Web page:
Spring break do’s and don’ts for South Florida

The annual rush of spring breakers beckons upon South Florida. 

But some popular destinations such as Miami Beach and Fort Lauderdale have put measures in place to keep down loud music and drunken behavior. Miami Beach has even launched a campaign called “Respect the Scene, #KeepMBClean” to get the word out.  

Here are some do’s and don’ts to know for spring visitors to the region.  

— Turn down the music. We all go to the beach to Zen out, perhaps do some Yoga and more importantly, check out the eye candy. But not everyone needs to hear mini-speakers blasting Pitbull and Cardi B on full blast. Pop in your ear buds, bud.  

— Leave the alcohol in your room: Locales such as Miami Beach and Fort Lauderdale ban drinking alcohol on the sand, which means that people can’t bring beer bottles or plastic cups filled with liquor. If you want to be lawful visitors, there are restaurants and bars on the west side of Ocean Drive, the Broadwalk in Hollywood and A1A in Fort Lauderdale where you can get lit.  

— Speaking of alcohol: Coolers are also banned in March during spring break in Miami Beach. And beginning March 5, the same goes for Fort Lauderdale, which will also prohibit inflatable devices, tents and tables on the beach during spring break.  

— Who let the (drug-sniffing) dogs out: Fort Lauderdale sometimes trots out a drug-sniffing dog to the beach so be warned if a big Fido suddenly starts approaching your towel and beach chair and you want to hightail it out of there.  

— Hail an Uber or Lyft: If you’re planning on driving to the beach, there will be license plate readers for eastbound traffic lanes of Interstate 395 (the MacArthur Causeway) and Interstate 195 (the Julia Tuttle Causeway) in Miami Beach. Expect the same scene for cars headed east to Fort Lauderdale beach, on 17th Street Causeway, Las Olas Boulevard and Sunrise Boulevard. Or leave the driving to someone else. Take an Uber or Lyft for peace of mind. It’s better than finding a parking space during this busy time.  

— Going topless: South Beach in Miami Beach, especially around 12th Street, is known as a spot to drop your bikini top, so don’t be surprised to find women sunbathing with exposed nipples. And just north to Haulover Beach Park is a clothing optional beach in case that kind of stuff offends you or not.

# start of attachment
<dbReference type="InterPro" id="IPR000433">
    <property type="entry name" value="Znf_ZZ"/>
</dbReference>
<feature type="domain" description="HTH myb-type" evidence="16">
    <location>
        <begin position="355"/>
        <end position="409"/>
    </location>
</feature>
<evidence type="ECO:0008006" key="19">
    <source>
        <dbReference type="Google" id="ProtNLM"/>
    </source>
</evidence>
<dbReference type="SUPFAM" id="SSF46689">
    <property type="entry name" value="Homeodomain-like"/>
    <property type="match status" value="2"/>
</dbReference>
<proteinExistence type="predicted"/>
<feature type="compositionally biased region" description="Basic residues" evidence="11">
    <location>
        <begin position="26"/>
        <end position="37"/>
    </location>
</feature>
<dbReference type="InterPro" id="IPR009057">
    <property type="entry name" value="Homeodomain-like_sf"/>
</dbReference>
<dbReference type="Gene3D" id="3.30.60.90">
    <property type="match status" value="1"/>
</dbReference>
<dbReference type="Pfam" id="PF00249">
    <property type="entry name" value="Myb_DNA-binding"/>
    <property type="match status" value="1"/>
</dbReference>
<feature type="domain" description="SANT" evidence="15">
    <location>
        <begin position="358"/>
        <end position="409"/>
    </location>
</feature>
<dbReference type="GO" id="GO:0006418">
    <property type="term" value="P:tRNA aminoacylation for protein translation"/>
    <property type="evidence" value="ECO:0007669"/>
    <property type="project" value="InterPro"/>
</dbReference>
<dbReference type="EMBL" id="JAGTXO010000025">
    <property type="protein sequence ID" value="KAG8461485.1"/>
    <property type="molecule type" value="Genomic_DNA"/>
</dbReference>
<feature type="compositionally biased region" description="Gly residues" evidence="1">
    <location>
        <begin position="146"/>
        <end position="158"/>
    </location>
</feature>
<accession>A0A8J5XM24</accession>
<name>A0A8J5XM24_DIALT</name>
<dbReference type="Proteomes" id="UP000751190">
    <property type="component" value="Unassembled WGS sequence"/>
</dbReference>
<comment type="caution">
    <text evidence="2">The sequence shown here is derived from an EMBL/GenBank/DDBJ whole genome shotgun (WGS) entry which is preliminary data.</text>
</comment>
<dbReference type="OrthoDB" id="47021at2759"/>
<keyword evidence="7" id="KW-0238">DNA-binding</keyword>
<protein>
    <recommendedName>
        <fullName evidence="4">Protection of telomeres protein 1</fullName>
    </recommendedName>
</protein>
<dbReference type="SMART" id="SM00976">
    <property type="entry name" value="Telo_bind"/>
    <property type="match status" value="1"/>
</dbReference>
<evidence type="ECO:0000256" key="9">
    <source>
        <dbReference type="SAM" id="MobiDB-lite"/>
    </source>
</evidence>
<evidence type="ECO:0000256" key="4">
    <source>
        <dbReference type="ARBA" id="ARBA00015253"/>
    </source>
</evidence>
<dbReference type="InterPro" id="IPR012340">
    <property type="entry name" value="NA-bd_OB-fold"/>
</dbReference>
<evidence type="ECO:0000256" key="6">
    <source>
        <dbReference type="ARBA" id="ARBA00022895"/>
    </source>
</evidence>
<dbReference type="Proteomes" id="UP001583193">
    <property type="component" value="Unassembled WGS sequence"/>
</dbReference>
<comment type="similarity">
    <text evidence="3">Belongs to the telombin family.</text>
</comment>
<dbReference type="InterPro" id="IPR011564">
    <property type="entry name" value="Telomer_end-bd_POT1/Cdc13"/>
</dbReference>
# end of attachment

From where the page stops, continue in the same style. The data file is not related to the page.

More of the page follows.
— And last but not least, sunscreen: We know, it’s March and yet it feels like a toasty June. Slather some sunscreen because you don’t want to look like those lobster-red northerners who stand out from their sun burns. (You know who you are.)

Reader Comments ...

Next Up in Travel

World's most livable cities ranked: Did your hometown make the list? 
World's most livable cities ranked: Did your hometown make the list? 

What’s the most livable city in the United States? The results may surprise you. The Economist Intelligence Unit's annual Livability Survey, which ranks 140 cities worldwide on factors like stability, health care, culture, education and infrastructure on a scale of 1-100, was released this week. >> Read more trending news ...
Five places to go in Nuuk, Greenland

For most travelers to Greenland, the capital city of Nuuk, like the rest of the country, brings to mind the northern lights, dog sledding, whale watching and treks to dramatic glaciers and fjords. The city has been viewed largely as just a stopover on the way to the Greenland ice sheet. But lately, this small city of about 16,000 people has blossomed...
New US Civil Rights Trail leads to a little-known Virginia museum

It lacks the renown of Philadelphia's Independence Hall, but Robert Russa Moton High School in Prince Edward County, Virginia, played a seminal role in the course of America's human events. And now the site is getting its due - as part of the U.S. Civil Rights Trail launched this year.  The trail comprises more than 100 locations in 14 states...
New York-style steakhouses are storming Tokyo

America is in the midst of an increasingly intense love affair with Japanese beef. Witness Don Wagyu, the new shop in downtown New York devoted exclusively to Japanese beef sandwiches that start at $28. The counter sells around 150 a day, including an average of eight $180 Ozaki "sandos."  But while Japanese diners have enthusiastically...
After deaths of American cyclists, is traveling to Tajikistan safe?

On July 29, five terrorists in Tajikistan rammed a car into a group of seven Western cyclists, then set upon them with knives. Four of the cyclists were killed: two from the United States, one from Switzerland and one from the Netherlands.  The Islamic State asserted responsibility for the attack, although Tajik authorities are pointing the finger...
More Stories